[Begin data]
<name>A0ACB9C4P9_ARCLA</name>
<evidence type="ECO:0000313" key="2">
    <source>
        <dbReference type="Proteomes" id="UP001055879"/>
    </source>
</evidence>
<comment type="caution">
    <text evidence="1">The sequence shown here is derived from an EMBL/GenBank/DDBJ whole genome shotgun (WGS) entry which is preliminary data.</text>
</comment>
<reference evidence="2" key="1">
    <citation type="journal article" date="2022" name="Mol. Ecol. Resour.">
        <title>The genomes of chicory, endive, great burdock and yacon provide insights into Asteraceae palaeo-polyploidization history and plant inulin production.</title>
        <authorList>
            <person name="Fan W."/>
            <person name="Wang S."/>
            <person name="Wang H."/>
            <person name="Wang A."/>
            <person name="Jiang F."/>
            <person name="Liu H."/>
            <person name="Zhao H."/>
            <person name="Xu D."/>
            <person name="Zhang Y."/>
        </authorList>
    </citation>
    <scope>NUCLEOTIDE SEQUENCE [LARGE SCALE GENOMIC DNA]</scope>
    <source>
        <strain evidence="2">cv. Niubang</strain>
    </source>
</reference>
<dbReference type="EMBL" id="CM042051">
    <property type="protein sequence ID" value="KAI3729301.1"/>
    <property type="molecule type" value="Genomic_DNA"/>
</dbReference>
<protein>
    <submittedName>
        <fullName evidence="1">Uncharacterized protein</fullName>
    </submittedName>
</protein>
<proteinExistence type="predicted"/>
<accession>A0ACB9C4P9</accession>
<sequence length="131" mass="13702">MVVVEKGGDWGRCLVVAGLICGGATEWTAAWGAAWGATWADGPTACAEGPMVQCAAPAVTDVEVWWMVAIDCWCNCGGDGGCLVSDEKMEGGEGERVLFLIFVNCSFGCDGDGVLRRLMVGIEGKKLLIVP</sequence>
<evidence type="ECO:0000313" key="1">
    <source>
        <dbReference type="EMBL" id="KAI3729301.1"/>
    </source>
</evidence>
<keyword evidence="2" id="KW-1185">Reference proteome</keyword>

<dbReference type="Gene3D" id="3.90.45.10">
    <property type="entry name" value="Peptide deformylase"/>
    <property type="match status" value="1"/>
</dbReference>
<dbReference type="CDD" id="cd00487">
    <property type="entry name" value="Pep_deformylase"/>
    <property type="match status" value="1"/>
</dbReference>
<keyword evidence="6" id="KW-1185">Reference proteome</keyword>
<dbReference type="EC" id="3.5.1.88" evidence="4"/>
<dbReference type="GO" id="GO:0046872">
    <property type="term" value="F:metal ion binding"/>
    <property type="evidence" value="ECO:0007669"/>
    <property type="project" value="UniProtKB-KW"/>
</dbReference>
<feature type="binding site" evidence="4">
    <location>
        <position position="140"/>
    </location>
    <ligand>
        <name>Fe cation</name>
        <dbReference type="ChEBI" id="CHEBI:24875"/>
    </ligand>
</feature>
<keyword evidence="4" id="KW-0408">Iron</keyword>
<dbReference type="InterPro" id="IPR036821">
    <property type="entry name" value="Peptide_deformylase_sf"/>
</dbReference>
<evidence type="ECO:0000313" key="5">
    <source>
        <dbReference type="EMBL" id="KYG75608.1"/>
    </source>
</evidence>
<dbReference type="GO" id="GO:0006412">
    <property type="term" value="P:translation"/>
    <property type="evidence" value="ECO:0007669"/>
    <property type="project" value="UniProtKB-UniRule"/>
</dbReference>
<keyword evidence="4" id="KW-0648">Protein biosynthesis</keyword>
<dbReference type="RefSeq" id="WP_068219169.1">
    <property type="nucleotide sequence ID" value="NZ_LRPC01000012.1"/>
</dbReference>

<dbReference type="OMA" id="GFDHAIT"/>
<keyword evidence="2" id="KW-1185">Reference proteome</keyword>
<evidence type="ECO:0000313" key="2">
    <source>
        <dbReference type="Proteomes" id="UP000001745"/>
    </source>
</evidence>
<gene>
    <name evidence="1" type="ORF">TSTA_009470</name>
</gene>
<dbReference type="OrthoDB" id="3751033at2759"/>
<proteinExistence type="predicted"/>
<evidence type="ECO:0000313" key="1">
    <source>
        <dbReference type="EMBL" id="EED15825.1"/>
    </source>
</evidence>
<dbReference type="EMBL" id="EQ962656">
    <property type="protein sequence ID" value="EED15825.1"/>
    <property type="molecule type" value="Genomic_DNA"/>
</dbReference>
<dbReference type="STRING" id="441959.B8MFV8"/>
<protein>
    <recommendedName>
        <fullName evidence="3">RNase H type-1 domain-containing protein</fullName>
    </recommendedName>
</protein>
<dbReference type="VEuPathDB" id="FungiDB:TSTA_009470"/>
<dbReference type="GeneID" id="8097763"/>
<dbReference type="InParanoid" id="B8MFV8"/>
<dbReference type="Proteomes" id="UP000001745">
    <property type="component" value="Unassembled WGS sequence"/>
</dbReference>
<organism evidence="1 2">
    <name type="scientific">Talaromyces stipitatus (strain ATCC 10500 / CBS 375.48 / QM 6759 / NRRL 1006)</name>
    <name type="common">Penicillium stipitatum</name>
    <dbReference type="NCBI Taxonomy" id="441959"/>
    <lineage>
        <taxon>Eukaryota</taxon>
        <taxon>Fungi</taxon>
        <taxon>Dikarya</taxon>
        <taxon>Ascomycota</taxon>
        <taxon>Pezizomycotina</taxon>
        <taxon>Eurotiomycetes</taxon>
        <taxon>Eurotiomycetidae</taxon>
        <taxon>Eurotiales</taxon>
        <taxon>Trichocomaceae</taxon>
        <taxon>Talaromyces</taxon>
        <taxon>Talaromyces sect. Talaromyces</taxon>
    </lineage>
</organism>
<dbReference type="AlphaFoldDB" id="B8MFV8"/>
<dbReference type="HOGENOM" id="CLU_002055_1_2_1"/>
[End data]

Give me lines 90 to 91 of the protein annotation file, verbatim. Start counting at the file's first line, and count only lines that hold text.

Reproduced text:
<dbReference type="OMA" id="GFDHAIT"/>
<keyword evidence="2" id="KW-1185">Reference proteome</keyword>